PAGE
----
The problem contact I’m addressing isn’t the out-of-control-diver-crashing-into-coral, because those divers KNOW they’re having difficulty and work to correct it. The problem is the light contacts, often made by experienced divers with good buoyancy control. These are the contacts that drive caring divemasters crazy, because it sure looks as if the person doesn’t care at all about the coral. Maybe the diver rests on a living coral head while taking a few photos, then adds air to move away. The coral looks pretty much the same before and after the encounter, and the diver hasn’t the education to understand that many of the individual coral animals that he or she has rested upon have as a result been sliced to death against their own skeleton. I believe that once divers understand what their contact does to coral, they will be much more careful around coral.
I checked through scuba texts, and there was little information about coral and no illustrations. Coral-related information could be added to dive orientations, but people just aren’t interested in learning biology before the first dive on their vacation.
Also, coral doesn’t grow like anything else on the planet, so it can’t be explained with short, easy comparisons.
To help divers learn about coral, I’ve created Action in Behalf of Coral, the ABC Project. So far, the ABC Project has three facets to help educate divers.
One facet will be the creation of a sticker around 6” square. On top of the sticker will be an illustration of coral polyps, showing the relationship between the sharp coral skeleton and the fragile coral tissue that secretes it and rests upon it. The ABC Project was incredibly fortunate to find professional biological illustrator Gary Carlson (check out his website, www.gcarlson.com – it knocked my socks off!) created our artwork free of charge. The text is ready. (View the sticker in pdf format.)
A number of sponsors made the printing of the sticker possible. Find out who they are at ABC Project coral sticker sponsors. The sticker debuted on Bonaire in November of 2006.
Ramon de Leon, Manager of the Bonaire National Marine Park, is looking forward to using the stickers on dive boats, around dive lockers, and in other places where divers have time to read them. The ABC Project coral sticker will be made available to dive operators worldwide, beginning with the Caribbean.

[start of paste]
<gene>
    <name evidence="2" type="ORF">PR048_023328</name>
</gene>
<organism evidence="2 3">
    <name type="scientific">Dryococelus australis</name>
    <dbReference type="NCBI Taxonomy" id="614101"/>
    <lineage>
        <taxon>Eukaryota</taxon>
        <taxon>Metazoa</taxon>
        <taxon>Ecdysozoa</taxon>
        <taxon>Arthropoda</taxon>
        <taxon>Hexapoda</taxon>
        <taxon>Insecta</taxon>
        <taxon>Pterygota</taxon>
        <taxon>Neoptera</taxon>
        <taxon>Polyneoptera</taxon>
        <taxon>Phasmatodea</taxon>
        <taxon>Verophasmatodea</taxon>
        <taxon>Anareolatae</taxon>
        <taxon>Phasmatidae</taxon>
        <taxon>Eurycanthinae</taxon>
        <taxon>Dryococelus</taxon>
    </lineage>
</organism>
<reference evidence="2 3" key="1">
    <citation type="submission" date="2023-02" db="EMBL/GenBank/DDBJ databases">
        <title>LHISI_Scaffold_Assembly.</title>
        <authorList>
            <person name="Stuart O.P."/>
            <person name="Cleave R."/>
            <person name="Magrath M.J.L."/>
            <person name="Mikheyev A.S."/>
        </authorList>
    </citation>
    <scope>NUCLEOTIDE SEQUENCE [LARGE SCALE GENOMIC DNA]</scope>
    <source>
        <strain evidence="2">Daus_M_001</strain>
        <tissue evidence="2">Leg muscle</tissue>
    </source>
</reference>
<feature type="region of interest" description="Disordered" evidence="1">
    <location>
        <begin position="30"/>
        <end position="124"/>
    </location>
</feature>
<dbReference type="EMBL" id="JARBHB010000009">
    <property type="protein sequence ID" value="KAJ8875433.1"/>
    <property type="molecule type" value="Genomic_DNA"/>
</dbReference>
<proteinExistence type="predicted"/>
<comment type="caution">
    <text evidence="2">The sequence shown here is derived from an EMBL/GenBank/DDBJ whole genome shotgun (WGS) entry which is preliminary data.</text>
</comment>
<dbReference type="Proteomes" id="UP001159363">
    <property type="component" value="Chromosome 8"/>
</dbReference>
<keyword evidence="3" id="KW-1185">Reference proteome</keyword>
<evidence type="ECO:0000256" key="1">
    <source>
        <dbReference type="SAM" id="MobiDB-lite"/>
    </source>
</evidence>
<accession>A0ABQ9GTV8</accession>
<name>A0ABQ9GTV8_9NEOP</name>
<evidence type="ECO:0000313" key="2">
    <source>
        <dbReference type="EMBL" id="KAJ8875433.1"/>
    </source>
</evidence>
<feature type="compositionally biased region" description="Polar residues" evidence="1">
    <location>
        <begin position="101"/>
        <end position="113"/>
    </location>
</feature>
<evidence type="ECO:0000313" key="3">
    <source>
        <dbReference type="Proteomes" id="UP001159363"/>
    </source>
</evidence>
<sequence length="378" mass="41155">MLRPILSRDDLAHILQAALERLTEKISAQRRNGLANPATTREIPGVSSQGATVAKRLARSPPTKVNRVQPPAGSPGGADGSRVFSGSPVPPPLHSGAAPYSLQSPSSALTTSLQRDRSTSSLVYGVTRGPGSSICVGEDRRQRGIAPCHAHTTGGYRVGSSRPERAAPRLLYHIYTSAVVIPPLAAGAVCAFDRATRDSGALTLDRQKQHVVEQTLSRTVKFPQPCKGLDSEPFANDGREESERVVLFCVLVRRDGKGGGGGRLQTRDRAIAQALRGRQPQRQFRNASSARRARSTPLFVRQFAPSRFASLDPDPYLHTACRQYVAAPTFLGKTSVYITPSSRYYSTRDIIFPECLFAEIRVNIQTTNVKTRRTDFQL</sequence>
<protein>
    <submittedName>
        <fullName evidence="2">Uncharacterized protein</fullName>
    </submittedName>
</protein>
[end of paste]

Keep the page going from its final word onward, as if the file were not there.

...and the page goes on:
The second facet of helping divers to learn about coral is a gentle drizzle of information, rather than the drop or two presented by the sticker, or the flood of information that would be presented in a full-length article. Facet Two, Coral Glimpses, are little pieces of information about coral and diving around coral presented as often as possible. Examples are:
We use the word “coral” for three things: the individual coral animal, called the polyp; the polyps and the skeleton they’ve secreted, also called a coral head, and the skeleton without its living polyps, also called coral rock. The first two of these are alive, the last is not alive, which leaves a great deal of room for confusion.
Any diver who is doing anything more than sightseeing – including taking photos or video, doing fish surveys, taking scientific measurements, training or supervising training, etc. – is more likely to injure living coral than that diver would be without the activity, because their attention is split. We must remember to be extra-protective of coral when we’re busy.
George De Salvo, the editor of The Bonaire Reporter (Bonaire’s English-language newspaper, www.BonaireReporter.com), immediately agreed to publish one Coral Glimpse in every issue, and has made space for the Glimpses to be accompanied by photos. SSI’s Dive Business International included two. I’m in the process of approaching other publications. If you represent a publication and would like to use Coral Glimpses, please contact me!
The third facet of the ABC Project relates to diver training. We must persuade certifying agencies to include information about coral and divers in their introductory courses, we must see that the information included is accurate and clearly stated, and we must convince the agencies to initiate Divers and Coral specialty courses and to include divers-and-corals information in all coral reef specialty courses.
If you have feedback or suggestions about the Action in Behalf of Coral Project, please contact me at firstname.lastname@example.org. Thanks!